Ratings – and reviews – of The Handmaid's Tale could not have been better
Should the ratings prove positive they would pave the way for the next chapter; should they disappoint poor old Offred would have been last seen bundled off to her fate with just a chink of hope.
As it happened the ratings – and reviews – could not have been better. Series two starts filming shortly while one of the producers says he envisions 10 seasons in total. Can’t wait. But then again maybe I can because I am one of what seems to be a small minority who finds this series utterly objectionable because of its take on Christianity.
Let us sum up last night: we have a society in which women are horribly repressed, with nothing like the same rights as men. The fertile ones go about with all-concealing clothes and their hair covered.
One character is punished by having a hand amputated and towards the end of the episode one woman was faced with being stoned to death. What country does that remind you of?
Me too. And would the producers have risked for one second setting it in such a society? Don’t make me laugh.
There was a huge amount to be said for The Handmaid’s Tale, not least that the author of the original novel, Margaret Atwood, is right that women risk having their hard-won freedoms taken away from them.
That said, the only country I can think of that happening to in a major way in recent decades is Afghanistan.
It was beautifully acted, despite the constant desire to shock, and cinematically it was stunning. The scene in which the handmaidens, having refused to turn on one of their own, march down the monochrome street, the only colour emanating from their purple robes, deserves an award all on its own.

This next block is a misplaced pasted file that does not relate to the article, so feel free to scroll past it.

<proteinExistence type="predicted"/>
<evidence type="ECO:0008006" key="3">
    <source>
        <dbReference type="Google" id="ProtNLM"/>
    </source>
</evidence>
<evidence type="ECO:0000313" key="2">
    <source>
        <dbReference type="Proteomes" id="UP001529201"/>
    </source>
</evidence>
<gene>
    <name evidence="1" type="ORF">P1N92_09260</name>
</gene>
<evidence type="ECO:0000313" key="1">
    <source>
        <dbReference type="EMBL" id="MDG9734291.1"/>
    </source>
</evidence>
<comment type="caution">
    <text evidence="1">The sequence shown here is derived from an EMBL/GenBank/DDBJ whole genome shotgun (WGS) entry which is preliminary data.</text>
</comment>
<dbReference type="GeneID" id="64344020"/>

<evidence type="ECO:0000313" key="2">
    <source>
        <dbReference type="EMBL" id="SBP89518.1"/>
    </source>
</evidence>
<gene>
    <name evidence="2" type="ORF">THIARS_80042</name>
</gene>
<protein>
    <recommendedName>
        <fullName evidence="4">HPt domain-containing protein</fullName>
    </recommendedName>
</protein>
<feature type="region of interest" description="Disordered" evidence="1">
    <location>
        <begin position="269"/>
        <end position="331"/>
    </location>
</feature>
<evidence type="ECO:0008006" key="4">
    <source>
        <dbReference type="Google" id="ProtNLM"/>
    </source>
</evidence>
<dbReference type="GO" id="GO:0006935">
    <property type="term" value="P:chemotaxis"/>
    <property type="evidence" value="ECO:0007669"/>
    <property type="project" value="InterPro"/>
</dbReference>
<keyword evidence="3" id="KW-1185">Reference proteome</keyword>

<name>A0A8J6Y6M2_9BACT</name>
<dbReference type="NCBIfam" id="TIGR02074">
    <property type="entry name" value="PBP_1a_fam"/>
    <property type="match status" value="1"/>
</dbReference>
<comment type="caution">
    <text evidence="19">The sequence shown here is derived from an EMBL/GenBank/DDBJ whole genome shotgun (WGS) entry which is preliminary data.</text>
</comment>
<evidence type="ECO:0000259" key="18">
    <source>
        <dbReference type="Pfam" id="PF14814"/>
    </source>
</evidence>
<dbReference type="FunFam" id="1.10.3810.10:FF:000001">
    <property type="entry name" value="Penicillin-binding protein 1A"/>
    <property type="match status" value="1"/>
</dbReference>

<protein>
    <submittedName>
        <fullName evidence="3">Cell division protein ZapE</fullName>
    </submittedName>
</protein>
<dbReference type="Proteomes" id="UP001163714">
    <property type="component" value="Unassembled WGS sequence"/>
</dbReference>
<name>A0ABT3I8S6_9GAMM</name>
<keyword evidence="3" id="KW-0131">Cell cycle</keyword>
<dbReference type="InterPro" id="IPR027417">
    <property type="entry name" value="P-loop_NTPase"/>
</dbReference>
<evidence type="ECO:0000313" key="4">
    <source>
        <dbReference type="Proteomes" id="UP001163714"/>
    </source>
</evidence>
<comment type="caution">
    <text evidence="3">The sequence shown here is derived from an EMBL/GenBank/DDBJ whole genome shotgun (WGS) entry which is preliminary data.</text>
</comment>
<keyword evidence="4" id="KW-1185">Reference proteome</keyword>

'I find this series utterly objectionable because of its take on Christianity'
But the overall message that this is what would happen should fundamentalist Christians take over is objectionable. There are those who are drawing parallels with the US under Donald Trump: they should grow up.
What with Ivanka swanning around the world on her father’s behalf and Melania putting on a fashion show in every country she visits, we’re not exactly talking about the world of Offred and the Commander.
What influenced The Handmaid's Tale?
Tue, June 6, 2017
What influenced The Handmaid's Tale? From Environmental issues to and Serena Joy and Ronald Reagan.
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The Handmaid's Tale
The only similarity I can see is that in both cases, Canada is beginning to look like a paradise on earth. I had not meant to return so quickly to CASUALTY (BBC1) but feel compelled to do so just on the grounds that Saturday night’s episode was a masterclass in difficult filming.
For reasons best known to themselves – and I suspect it was to prove that they were up to the technical challenge – the producers decided to film the entire programme in one long continuity shot.
This is the kind of thing that film directors receive high praise for if they keep it going for more than five minutes; in the case of Casualty it was 55. And so we moved seamlessly from burning building to ambulance to ward to individual crises without the camera once ever being switched off – and mightily impressive it was too.
The only trouble was that I was concentrating so hard on watching the camera dip into every nook and cranny, I sometimes lost track of the actual action.
But all credit to everyone involved: you proved you could do it. But maybe next time concentrate on the plot.